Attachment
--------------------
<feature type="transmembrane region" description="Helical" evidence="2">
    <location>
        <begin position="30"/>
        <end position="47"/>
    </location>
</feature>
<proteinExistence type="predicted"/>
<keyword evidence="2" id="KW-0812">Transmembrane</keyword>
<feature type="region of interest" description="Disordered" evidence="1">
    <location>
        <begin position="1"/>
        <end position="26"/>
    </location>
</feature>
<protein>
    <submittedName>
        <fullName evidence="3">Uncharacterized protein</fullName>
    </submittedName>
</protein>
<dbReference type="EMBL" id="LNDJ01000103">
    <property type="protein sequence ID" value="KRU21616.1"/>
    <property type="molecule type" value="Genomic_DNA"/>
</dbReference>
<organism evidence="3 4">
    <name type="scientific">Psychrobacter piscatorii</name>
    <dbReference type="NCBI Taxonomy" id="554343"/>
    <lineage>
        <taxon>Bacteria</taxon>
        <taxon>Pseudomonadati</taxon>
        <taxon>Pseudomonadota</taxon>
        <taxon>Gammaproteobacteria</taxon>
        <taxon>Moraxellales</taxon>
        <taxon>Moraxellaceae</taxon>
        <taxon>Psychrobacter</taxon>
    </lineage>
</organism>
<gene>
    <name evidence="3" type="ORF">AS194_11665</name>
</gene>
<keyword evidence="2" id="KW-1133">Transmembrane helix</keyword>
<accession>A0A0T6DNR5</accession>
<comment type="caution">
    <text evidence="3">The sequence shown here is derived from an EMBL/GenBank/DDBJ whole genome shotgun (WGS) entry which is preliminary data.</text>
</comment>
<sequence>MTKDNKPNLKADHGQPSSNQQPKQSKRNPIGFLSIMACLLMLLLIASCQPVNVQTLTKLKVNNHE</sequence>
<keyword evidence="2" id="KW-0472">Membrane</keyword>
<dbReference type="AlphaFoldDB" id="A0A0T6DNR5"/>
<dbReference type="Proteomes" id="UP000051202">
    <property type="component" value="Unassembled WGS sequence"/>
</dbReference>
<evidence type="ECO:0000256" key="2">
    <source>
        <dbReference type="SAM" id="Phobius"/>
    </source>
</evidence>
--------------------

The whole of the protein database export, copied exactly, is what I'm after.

<feature type="transmembrane region" description="Helical" evidence="2">
    <location>
        <begin position="30"/>
        <end position="47"/>
    </location>
</feature>
<proteinExistence type="predicted"/>
<keyword evidence="2" id="KW-0812">Transmembrane</keyword>
<feature type="region of interest" description="Disordered" evidence="1">
    <location>
        <begin position="1"/>
        <end position="26"/>
    </location>
</feature>
<protein>
    <submittedName>
        <fullName evidence="3">Uncharacterized protein</fullName>
    </submittedName>
</protein>
<dbReference type="EMBL" id="LNDJ01000103">
    <property type="protein sequence ID" value="KRU21616.1"/>
    <property type="molecule type" value="Genomic_DNA"/>
</dbReference>
<organism evidence="3 4">
    <name type="scientific">Psychrobacter piscatorii</name>
    <dbReference type="NCBI Taxonomy" id="554343"/>
    <lineage>
        <taxon>Bacteria</taxon>
        <taxon>Pseudomonadati</taxon>
        <taxon>Pseudomonadota</taxon>
        <taxon>Gammaproteobacteria</taxon>
        <taxon>Moraxellales</taxon>
        <taxon>Moraxellaceae</taxon>
        <taxon>Psychrobacter</taxon>
    </lineage>
</organism>
<gene>
    <name evidence="3" type="ORF">AS194_11665</name>
</gene>
<keyword evidence="2" id="KW-1133">Transmembrane helix</keyword>
<accession>A0A0T6DNR5</accession>
<comment type="caution">
    <text evidence="3">The sequence shown here is derived from an EMBL/GenBank/DDBJ whole genome shotgun (WGS) entry which is preliminary data.</text>
</comment>
<sequence>MTKDNKPNLKADHGQPSSNQQPKQSKRNPIGFLSIMACLLMLLLIASCQPVNVQTLTKLKVNNHE</sequence>
<keyword evidence="2" id="KW-0472">Membrane</keyword>
<dbReference type="AlphaFoldDB" id="A0A0T6DNR5"/>
<dbReference type="Proteomes" id="UP000051202">
    <property type="component" value="Unassembled WGS sequence"/>
</dbReference>
<evidence type="ECO:0000256" key="2">
    <source>
        <dbReference type="SAM" id="Phobius"/>
    </source>
</evidence>